13

The girl who gets gifts from CROWS: Eight-year-old leaves food for birds and they bring her beads and pendants in return

Most little girls will exchange bracelets and gifts with their closest friends, but one eight-year-old has been receiving trinkets from a more unusual source - the birds in her garden.

Gabi Mann, from Seattle, Washington, feeds the crows that visit her home with peanuts and they bring her gifts in exchange.

The youngster has built up collection of more than 70 shiny beads, buttons, pieces of metal, brightly coloured plastic and foam - all left for her by her corvid companions.

Among her most prized presents from the neighbourhood crows is a pearl-coloured heart.

'It's showing me how much they love me,' Gabi told the podcast The BitterSweet Life and the BBC. 'They give me all the special stuff you could ever find.

'We know these are from the crows that sometimes they are rusted and dirty and nothing like what a person would carry around. Sometimes we find them on the bird feeder.'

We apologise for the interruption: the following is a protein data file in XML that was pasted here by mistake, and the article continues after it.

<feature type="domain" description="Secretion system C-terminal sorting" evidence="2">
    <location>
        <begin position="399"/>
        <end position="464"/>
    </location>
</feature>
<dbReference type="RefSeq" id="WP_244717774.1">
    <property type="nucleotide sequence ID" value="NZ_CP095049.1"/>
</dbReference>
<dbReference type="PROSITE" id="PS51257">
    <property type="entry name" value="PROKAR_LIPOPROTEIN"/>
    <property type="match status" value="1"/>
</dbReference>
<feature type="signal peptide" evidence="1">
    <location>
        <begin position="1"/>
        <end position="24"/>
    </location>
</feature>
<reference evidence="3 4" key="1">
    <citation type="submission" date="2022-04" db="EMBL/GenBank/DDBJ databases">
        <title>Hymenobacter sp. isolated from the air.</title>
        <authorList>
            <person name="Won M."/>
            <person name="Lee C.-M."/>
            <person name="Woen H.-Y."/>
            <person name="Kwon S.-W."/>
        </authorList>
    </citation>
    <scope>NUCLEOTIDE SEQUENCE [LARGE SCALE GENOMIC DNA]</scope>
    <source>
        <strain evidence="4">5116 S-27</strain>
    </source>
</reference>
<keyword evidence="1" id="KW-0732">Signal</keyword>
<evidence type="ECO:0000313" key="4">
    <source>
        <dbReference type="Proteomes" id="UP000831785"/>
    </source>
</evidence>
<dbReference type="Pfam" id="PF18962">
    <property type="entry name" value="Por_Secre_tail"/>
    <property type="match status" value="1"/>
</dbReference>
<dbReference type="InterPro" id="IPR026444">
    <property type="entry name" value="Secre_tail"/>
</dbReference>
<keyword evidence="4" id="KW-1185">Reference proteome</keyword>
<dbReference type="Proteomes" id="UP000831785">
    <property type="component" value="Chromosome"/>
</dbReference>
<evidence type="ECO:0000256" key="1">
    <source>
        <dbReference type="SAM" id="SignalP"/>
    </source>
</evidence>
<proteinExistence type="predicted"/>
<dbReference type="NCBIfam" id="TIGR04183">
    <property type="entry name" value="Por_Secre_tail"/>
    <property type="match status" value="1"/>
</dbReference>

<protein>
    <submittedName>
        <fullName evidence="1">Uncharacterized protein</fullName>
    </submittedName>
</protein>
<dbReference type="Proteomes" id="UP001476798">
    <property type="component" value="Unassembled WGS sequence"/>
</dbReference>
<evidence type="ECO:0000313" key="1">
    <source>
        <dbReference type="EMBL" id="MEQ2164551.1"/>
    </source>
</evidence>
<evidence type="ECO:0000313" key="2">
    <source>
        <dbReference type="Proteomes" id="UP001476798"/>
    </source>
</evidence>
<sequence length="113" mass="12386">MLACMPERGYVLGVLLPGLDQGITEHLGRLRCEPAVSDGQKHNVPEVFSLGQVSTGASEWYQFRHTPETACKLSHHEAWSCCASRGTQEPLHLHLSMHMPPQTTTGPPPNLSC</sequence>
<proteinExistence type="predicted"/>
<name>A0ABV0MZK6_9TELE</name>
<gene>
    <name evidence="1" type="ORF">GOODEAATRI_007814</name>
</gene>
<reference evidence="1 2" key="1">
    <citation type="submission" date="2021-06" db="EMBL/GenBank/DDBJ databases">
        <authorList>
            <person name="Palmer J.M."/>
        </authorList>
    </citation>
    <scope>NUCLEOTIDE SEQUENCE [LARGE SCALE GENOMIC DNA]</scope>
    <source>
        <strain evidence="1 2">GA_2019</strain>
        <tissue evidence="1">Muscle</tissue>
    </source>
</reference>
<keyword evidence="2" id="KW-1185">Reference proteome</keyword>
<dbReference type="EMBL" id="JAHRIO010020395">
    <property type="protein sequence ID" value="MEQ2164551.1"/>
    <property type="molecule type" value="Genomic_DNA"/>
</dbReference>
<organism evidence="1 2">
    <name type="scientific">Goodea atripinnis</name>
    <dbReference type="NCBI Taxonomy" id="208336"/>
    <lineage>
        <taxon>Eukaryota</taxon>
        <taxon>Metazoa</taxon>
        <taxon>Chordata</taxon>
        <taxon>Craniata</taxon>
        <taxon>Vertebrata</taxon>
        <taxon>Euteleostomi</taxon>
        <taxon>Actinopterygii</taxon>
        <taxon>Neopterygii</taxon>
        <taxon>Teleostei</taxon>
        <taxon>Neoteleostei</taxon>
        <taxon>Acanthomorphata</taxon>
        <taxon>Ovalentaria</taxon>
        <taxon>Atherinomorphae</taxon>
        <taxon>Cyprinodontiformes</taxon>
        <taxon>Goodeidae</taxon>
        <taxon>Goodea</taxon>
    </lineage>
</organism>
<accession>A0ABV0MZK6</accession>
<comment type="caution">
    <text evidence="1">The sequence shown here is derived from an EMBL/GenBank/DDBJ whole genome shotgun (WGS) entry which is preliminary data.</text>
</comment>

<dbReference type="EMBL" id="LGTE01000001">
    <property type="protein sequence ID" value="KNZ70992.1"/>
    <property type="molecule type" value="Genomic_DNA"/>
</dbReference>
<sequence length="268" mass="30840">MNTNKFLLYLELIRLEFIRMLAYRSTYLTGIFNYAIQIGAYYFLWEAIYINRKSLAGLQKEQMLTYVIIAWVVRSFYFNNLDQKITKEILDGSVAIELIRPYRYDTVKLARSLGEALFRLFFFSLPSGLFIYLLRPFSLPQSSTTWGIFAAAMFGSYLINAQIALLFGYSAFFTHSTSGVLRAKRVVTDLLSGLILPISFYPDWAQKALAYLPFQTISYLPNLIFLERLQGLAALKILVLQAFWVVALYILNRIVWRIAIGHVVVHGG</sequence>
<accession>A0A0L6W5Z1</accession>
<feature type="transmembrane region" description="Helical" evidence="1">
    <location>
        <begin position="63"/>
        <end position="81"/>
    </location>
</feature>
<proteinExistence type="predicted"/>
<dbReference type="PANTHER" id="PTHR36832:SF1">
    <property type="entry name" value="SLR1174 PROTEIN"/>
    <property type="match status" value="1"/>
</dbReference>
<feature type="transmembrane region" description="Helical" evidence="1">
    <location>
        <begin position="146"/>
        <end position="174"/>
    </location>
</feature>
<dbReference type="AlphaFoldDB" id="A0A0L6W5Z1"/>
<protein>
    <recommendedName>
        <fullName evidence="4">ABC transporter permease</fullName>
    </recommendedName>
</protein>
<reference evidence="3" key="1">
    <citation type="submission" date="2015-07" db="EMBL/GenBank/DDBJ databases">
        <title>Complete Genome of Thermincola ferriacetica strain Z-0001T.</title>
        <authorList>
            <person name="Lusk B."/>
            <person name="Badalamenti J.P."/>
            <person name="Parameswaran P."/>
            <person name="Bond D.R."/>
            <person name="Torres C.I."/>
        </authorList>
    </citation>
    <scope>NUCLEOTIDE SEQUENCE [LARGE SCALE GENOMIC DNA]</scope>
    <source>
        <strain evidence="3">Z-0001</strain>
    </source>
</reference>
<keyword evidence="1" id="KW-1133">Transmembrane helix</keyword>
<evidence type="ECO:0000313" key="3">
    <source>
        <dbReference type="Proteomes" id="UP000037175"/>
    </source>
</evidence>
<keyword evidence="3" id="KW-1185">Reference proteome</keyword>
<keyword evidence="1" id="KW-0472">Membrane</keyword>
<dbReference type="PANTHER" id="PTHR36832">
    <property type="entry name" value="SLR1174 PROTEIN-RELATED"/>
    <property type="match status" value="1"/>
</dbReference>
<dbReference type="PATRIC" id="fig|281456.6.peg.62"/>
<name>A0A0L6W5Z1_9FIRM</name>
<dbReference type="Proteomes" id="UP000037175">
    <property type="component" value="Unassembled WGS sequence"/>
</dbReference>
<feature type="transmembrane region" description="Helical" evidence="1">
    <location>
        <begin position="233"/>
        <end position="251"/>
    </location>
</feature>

Her strange relationship with the birds began in 2011 when as a four-year-old she would accidentally drop food.

Groups of crows began loitering around the family house hoping to pick up the scraps Gabi left behind. When she started going to school, Gabi began feeding them her lunch.

The birds then started lining up to wait for the youngster to get off her bus at the end of the school day.

Two years later Gabi and her mother Lisa began leaving food outside in their garden on a daily basis - filling the bird bath with water and leaving peanuts on feeders.

As Gabi throws the food for the birds, crowds of crows - known as a murder - gather on telephone lines and the nearby fence.

In return the crows now leave trinkets on the empty bird feeder - including a broken light bulb, earrings, pieces of Lego, rusted screws, polished rocks and glass beads.

Gabi keeps all of the bits in carefully labelled pots and ranks them according to her favourite.

She said: 'I think they know my favourite colour - blue. They know that I like Lego and shiny things. They are my type.'

Crows are known to be highly intelligent creatures - capable of solving complex puzzles and problems to obtain food.

Experts say they can often form strong bonds with people that feed them, but equally can mark out those that they consider a threat.

People who have thrown stones at crows or tried to help an injured chick can find themselves mobbed by the creatures for weeks or even years afterwards.

In perhaps the most astonishing story, however, Gabi's mother Lisa describes how the crows in their neighbourhood appear to keep watch over the family.